- find_bin_value(*coords)[source]¶
Find the histogram content corresponding to a given set of “physical” coordinates on the histogram axes.
- classmethod from_file(file_path)[source]¶
Load the histogram from a FITS file.
Note that we transpose the image data back at read time—see the comment in the save() method.
- rms(axis=0)[source]¶
Calculate the (binned) rms eastimate along a given axis.
Warning
Mind this is not using anything clever (e.g. the Welford algorithm) and is not particularly numerically stable.
- save(file_path, overwrite=True, **header_keywords)[source]¶
Save the histogram (with edges) to a FITS file.
Note that all the image data are transposed so that the thing can be correctly visualized with standard FITS viewers—at least in two dimensions.
- class ixpeobssim.core.hist.xModulationCube2d(xbins, ybins)[source]¶
Specialized class for modulations cubes.
- class ixpeobssim.core.hist.xScatterPlot(x, y, dy=None, dx=None, xlabel=None, ylabel=None)[source]¶
Small class encapsulating a scatter plot.
Technically speaking, this would not belong here, as a scatter plot is not strictly related to any of the histogram classes, but a 1-dimensional histogram with errors can techincally be turned into a scatter plot, so we introduce the concept here for completeness.
Warning
Consider removing this class.
- class ixpeobssim.core.modeling.xFe55[source]¶
One-dimensional double gaussian model for Fe55 with 2 lines
- class ixpeobssim.core.modeling.xFitModelBase[source]¶
Base class for a fittable model.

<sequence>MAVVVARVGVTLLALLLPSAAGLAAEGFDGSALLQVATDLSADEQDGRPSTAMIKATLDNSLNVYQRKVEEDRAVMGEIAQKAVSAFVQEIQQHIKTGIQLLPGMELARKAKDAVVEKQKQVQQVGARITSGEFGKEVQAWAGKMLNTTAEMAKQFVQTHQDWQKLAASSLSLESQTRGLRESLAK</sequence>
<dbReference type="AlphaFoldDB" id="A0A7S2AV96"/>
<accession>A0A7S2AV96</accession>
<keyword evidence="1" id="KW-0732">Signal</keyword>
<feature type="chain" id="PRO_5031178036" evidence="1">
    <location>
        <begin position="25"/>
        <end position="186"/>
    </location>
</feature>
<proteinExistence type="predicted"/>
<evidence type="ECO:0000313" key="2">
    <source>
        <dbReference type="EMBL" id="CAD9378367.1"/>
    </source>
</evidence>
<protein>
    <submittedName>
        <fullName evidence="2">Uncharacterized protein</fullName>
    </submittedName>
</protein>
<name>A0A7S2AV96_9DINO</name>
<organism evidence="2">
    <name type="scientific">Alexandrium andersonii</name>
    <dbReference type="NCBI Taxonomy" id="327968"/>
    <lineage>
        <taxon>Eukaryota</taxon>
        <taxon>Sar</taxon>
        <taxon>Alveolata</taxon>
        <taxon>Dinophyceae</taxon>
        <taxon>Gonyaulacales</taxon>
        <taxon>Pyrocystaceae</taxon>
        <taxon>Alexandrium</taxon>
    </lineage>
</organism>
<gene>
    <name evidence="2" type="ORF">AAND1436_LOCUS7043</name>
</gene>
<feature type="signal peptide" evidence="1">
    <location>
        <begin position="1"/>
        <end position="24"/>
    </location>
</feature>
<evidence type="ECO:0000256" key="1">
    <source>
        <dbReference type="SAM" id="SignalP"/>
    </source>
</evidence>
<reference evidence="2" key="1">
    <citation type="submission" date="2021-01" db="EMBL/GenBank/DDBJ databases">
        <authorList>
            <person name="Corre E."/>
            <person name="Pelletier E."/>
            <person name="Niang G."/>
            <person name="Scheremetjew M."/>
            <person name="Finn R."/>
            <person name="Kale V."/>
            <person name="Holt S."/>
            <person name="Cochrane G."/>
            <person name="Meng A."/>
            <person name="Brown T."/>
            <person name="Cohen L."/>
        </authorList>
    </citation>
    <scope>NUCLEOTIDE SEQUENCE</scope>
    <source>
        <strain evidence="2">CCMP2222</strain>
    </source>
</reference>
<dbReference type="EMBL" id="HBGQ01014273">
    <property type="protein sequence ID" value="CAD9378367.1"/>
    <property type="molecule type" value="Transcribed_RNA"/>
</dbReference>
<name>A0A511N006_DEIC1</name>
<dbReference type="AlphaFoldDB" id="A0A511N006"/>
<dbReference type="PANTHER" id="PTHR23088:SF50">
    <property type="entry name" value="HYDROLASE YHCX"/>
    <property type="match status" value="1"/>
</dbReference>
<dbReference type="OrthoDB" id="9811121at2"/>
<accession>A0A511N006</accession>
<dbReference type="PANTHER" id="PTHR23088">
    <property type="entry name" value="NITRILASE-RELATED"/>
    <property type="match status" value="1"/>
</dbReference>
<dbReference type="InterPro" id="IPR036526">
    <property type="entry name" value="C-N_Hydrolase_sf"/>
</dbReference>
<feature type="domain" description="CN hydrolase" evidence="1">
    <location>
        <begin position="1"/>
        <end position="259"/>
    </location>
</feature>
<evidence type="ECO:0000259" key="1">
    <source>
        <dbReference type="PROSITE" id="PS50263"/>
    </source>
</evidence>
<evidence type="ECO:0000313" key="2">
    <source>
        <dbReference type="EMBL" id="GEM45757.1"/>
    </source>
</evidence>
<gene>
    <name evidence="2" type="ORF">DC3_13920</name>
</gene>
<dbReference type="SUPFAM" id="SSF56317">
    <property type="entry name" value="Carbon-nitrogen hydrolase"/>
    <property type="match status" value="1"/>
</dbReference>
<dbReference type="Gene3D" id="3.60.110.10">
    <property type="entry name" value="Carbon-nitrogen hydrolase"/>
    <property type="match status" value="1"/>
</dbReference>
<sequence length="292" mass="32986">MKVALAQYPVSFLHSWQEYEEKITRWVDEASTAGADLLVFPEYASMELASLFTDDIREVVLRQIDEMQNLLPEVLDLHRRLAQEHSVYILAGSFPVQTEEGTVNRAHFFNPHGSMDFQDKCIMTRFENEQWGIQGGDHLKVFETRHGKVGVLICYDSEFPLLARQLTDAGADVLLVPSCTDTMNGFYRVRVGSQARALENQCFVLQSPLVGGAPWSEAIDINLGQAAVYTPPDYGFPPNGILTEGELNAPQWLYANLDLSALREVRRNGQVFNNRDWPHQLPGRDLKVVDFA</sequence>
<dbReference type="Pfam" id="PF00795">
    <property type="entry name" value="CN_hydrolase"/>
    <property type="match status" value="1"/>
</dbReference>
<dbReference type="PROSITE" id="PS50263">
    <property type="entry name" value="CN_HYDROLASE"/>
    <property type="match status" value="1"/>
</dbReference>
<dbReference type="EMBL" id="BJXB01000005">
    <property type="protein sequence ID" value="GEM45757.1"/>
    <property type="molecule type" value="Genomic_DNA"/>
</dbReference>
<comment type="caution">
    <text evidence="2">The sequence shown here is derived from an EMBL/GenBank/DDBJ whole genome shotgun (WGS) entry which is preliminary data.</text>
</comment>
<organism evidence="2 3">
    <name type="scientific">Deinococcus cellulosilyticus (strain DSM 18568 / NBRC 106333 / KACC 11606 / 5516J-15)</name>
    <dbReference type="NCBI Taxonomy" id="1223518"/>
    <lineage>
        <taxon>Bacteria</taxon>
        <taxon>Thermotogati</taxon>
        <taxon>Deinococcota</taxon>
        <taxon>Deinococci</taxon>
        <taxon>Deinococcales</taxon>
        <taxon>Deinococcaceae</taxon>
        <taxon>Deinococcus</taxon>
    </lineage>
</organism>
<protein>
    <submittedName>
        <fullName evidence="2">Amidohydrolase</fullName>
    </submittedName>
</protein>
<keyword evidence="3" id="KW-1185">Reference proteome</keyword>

This base class isn’t really doing anything useful, the idea being that actual models that can be instantiated subclass xFitModelBase overloading the relevant class members.
The class features a number of static members that derived class should redefine as needed:
PARAMETER_NAMES
is a list containing the names of the model parameters. (It goes without saying thet its length should match the number of parameters in the model.)PARAMETER_DEFAULT_VALUES
is a list containing the default values of the model parameters. When a concrete model object is instantiated these are the values being attached to it at creation time.PARAMETER_DEFAULT_BOUNDS
is a tuple containing the default values of the parameter bounds to be used for the fitting. The values in the tuple are attached to each model object at creation time and are intended to be passed as thebounds
argument of thescipy.optimize.curve_fit()
function. From thescipy
documentation: Lower and upper bounds on independent variables. Defaults to no bounds. Each element of the tuple must be either an array with the length equal to the number of parameters, or a scalar (in which case the bound is taken to be the same for all parameters.) Use np.inf with an appropriate sign to disable bounds on all or some parameters. By default models have no built-in bounds.DEFAULT_PLOTTING_RANGE